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EHIC OR E111 card

Eligibility

People who are ordinarily resident in the UK are entitled to a UK-issued European Health Insurance Card ( EHIC or E111 card ). It is not valid for people who are going to live abroad.

What Are the Requirements?

You can apply for an EHIC for your spouse/partner and any children up to the age of 16 (or 19 if they are in full-time education) at the same time as applying for your own. If you are a foster parent or guardian (including boarding school teaching staff), you can apply on behalf of any children you are looking after.

You must be over 16 to apply as a main applicant.

Before you apply, you will need to have the following information to hand for everyone you are applying for:

  • Name and Date of Birth

  • NHS or National Insurance (NI) Number.

In Scotland the NHS number is known as the Community Health Index (CHI) number and in Northern Ireland it is known as the Health and Care number).

The EHIC is issued by the Prescription Pricing Authority (PPA) and is free of charge.

The EHIC is normally valid for three to five years and covers any medical treatment that becomes necessary during your trip, because of either illness or an accident. The card gives access to state-provided medical treatment only, and you'll be treated on the same basis as an 'insured' person living in the country you're visiting. Remember, this might not cover all the things you'd expect to get free of charge from the NHS in the UK. You may have to make a contribution to the cost of your care.

On that basis a British citizen, with an up to date European Health Insurance Card, visiting Cyprus as a tourist, can be treated in a Republic of Cyprus state (not private) hospital and the bill should be paid by the UK. This does not apply in the TRNC.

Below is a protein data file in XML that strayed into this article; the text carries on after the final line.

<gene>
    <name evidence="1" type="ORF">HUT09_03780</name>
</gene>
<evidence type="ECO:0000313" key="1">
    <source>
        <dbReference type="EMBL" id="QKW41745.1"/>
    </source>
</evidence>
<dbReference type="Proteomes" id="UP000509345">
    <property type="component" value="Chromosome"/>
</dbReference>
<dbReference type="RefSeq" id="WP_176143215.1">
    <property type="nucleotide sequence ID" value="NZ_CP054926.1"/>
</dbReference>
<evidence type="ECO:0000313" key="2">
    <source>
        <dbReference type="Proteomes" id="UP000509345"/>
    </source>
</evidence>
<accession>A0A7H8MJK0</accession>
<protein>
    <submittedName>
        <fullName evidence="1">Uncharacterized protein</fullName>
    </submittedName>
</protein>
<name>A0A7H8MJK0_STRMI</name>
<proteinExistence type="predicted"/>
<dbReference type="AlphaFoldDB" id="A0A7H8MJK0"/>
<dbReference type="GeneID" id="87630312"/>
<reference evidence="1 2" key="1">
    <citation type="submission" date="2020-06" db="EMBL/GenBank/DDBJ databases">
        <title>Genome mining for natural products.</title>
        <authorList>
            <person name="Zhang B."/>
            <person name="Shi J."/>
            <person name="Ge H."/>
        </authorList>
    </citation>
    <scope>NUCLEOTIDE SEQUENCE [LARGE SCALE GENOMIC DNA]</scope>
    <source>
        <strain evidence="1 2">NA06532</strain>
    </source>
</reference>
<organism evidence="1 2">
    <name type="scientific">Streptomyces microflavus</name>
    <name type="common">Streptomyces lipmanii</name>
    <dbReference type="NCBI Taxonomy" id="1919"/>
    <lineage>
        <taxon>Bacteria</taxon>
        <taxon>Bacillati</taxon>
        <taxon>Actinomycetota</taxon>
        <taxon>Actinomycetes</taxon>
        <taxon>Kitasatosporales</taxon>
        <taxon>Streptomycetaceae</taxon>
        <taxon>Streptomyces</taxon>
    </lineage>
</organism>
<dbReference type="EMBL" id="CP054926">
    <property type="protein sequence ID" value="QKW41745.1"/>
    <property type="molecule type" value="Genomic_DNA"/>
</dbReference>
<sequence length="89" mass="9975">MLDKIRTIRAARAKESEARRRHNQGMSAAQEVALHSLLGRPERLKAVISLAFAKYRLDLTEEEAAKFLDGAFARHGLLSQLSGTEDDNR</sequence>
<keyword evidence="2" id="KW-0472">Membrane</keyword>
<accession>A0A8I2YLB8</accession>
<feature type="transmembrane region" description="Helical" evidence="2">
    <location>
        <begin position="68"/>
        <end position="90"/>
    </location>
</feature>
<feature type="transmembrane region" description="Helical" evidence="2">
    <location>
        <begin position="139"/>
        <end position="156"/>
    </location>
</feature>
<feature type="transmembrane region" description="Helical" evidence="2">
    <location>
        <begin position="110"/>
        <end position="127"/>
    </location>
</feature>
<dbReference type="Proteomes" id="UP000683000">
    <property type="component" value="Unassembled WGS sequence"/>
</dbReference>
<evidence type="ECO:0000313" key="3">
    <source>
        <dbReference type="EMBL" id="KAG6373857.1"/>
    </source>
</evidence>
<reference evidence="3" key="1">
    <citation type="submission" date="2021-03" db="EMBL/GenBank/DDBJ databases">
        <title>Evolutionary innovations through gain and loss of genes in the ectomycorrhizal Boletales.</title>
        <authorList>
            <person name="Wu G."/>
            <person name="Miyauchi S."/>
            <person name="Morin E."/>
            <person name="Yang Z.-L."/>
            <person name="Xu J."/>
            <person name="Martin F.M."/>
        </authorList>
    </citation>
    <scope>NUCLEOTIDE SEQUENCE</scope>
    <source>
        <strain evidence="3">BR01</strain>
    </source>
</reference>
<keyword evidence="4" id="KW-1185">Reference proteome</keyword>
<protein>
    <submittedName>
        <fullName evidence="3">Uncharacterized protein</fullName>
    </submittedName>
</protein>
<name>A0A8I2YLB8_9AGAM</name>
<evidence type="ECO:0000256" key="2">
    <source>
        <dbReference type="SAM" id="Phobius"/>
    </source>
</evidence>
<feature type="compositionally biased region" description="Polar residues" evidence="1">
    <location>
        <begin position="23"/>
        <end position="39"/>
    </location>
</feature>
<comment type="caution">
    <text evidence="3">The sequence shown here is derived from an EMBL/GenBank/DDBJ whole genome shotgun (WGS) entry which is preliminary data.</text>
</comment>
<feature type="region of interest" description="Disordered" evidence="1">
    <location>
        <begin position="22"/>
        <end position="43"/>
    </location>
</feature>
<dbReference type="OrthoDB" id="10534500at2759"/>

In Summary, the EHIC will cover:

  • Any medical treatment that becomes necessary during your stay because of either illness or an accident.

  • The card gives access to reduced-cost or free medical treatment from state healthcare providers.

  • It allows you to be treated on the same basis as a resident of the country you are visiting i.e. you may have to pay a patient contribution (also known as a co-payment). You may be able to seek reimbursement for this when you are back in the UK if you are not able to do so in the other country (and limited to the equivalent cost on the NHS).

  • It includes treatment of a chronic or pre-existing medical condition that becomes necessary during your visit.

  • It includes routine maternity care, (provided the reason for your visit is not specifically to give birth).

  • It includes the provision of oxygen, renal dialysis and routine medical care

It does not cover:

  • The EHIC is not a substitute or replacement for private travel insurance. You should always take out an appropriate private policy in addition to carrying your EHIC.

  • It will not cover the costs of private healthcare or services that are not part of the state healthcare system. 

  • It will not cover the costs of being brought back to the UK.

  • It will not allow you to go abroad to specifically receive treatment (including going abroad to give birth).